I think of "Who killed the electric car" when GM caved to big oil. They had it all and crushed and shredded the world lead in energy efficient automobiles, pissing away their own future. They sneered and wrote off the love that people developed for the EV1. They deserve now to be written off by the people they now crawl to on their undeserving knees.

Damnthematrix's picture
Damnthematrix
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Posts: 3998
Re: Should we bail out GM?

I 've seen "Who killed the electric car".

GM owned all those cars, and they were reaching that stage of their lives when they would have needed repairs worth more than the cars were worth.  Pure and simple.

When the battery packs of the early Priuses pack in, the replacement cost of the battery pack is greater than the worth of the car.  As a result, most old Priuses are trashed, and even sometimes just left on the side of the road where they died. 

I was told this story by an owner of the first Prius model, an American with whom I converse on a Peak Oil and Energy Resources list.

In a wasteful world dictated to by markets, a lot of waste like this happens.  We recently wrecked a perfectly good car because we could no longer buy parts for it.  The dealers said to me the car was too old to keep on the road!  I let him know in no uncertain terms what I thought of his company...

tom.'s picture
tom.
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Posts: 345
Re: Should we bail out GM?
Damnthematrix wrote:

GM owned all those cars, and they were reaching that stage of their lives when they would have needed repairs worth more than the cars were worth.  Pure and simple.

They never used that as their excuse for mothballing the EV1 .. they used "no demand" and tried to prove it by surveying everyone one of the thousand plus on the waiting list, telling them only the negative aspects of the car, and getting them to renege on the waiting list. What kind of car company promotes demand that way?

 

Who killed the electric car ... online movie, 1 hour 32 minutes (french subtitles)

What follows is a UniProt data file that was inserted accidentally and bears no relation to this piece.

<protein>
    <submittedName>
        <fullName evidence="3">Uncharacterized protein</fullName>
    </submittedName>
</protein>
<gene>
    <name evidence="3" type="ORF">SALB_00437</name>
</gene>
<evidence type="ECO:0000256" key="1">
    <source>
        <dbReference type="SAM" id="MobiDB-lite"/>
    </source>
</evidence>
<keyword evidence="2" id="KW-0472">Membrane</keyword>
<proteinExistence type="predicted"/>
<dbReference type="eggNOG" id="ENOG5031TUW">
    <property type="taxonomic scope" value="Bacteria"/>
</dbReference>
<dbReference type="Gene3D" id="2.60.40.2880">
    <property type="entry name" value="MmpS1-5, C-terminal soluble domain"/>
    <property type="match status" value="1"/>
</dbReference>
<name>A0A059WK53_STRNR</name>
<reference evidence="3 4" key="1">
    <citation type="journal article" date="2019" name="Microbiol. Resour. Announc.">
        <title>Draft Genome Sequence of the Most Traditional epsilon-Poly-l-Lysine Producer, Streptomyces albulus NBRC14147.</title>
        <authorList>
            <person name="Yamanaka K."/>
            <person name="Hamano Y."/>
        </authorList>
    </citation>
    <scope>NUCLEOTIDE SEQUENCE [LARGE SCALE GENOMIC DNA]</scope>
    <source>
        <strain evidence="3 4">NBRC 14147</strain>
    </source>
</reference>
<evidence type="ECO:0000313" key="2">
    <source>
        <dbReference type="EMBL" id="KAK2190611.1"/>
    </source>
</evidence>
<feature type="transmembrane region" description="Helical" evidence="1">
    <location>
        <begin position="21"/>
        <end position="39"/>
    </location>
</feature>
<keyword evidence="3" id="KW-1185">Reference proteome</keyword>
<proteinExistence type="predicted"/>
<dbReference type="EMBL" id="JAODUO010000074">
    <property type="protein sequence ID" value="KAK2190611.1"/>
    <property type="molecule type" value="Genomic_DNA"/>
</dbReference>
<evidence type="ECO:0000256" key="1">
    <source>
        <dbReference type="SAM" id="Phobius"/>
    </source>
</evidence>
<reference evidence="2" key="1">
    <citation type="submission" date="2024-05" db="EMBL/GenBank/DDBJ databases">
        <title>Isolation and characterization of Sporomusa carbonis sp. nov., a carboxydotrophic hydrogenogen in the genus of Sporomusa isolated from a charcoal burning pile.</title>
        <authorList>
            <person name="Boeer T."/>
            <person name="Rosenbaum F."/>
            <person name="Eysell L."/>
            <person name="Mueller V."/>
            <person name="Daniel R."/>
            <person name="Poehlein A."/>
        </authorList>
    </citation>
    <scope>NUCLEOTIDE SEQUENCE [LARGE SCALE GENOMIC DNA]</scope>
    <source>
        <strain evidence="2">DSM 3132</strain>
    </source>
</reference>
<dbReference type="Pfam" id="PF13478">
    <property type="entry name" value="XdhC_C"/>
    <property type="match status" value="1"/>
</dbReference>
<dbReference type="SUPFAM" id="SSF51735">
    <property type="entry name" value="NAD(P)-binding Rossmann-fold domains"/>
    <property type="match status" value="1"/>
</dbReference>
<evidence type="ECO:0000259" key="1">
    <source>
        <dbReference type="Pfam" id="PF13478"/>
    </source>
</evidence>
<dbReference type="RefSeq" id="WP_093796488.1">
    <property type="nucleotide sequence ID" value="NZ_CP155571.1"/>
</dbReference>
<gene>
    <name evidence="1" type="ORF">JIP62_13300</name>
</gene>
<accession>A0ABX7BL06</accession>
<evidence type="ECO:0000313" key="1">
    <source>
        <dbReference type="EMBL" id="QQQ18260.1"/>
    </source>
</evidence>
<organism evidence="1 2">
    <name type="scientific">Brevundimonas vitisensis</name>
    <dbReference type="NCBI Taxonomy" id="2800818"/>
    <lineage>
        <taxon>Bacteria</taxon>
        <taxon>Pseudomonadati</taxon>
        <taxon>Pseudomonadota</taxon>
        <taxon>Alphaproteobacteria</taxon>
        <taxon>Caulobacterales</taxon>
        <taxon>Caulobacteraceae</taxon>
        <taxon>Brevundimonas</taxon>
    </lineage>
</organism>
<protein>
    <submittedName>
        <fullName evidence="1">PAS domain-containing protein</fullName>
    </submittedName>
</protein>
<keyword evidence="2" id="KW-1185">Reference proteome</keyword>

EDIT: for some reason that link takes you to the 2 minute version, but the 92 min version is listed on the same page.

switters's picture
switters
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Posts: 744
Re: GM considering Bankruptcy Protection//Citi says a small ...

I particularly like how Rep. Brad Sherman from California said to the Big Three execs:

"You guys all flew here in your private jets?  Raise your hand if you're planning on selling your jet on the spot and flying home on a commercial airline?" 

Of course no one raised their hands.  Sherman went on:

"Let the record show that no one raised their hand."

Many other congressional reps mentioned something similar.  One asked:

"Couldn't you have at least 'downgraded' to First Class?"

Others pointed out the disturbing symbolism of that excess.

At least some folks in Congress are paying attention.

krogoth's picture
krogoth
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Posts: 576
A great day in Congress
switters wrote:

I particularly like how Rep. Brad Sherman from California said to the Big Three execs:

"You guys all flew here in your private jets?  Raise your hand if you're planning on selling your jet on the spot and flying home on a commercial airline?" 

Of course no one raised their hands.  Sherman went on:

"Let the record show that no one raised their hand."

Many other congressional reps mentioned something similar.  One asked:

"Couldn't you have at least 'downgraded' to First Class?"

Others pointed out the disturbing symbolism of that excess.

At least some folks in Congress are paying attention.

 

Only problem is, we have this kind of grilling on 25bil, and an open book for Paulson to do what he wants with 700 bil and no existing oversight. Strange. Paulson must have a lot of dirt on somebody or a lot of people to wield so much unchecked power. The game continues.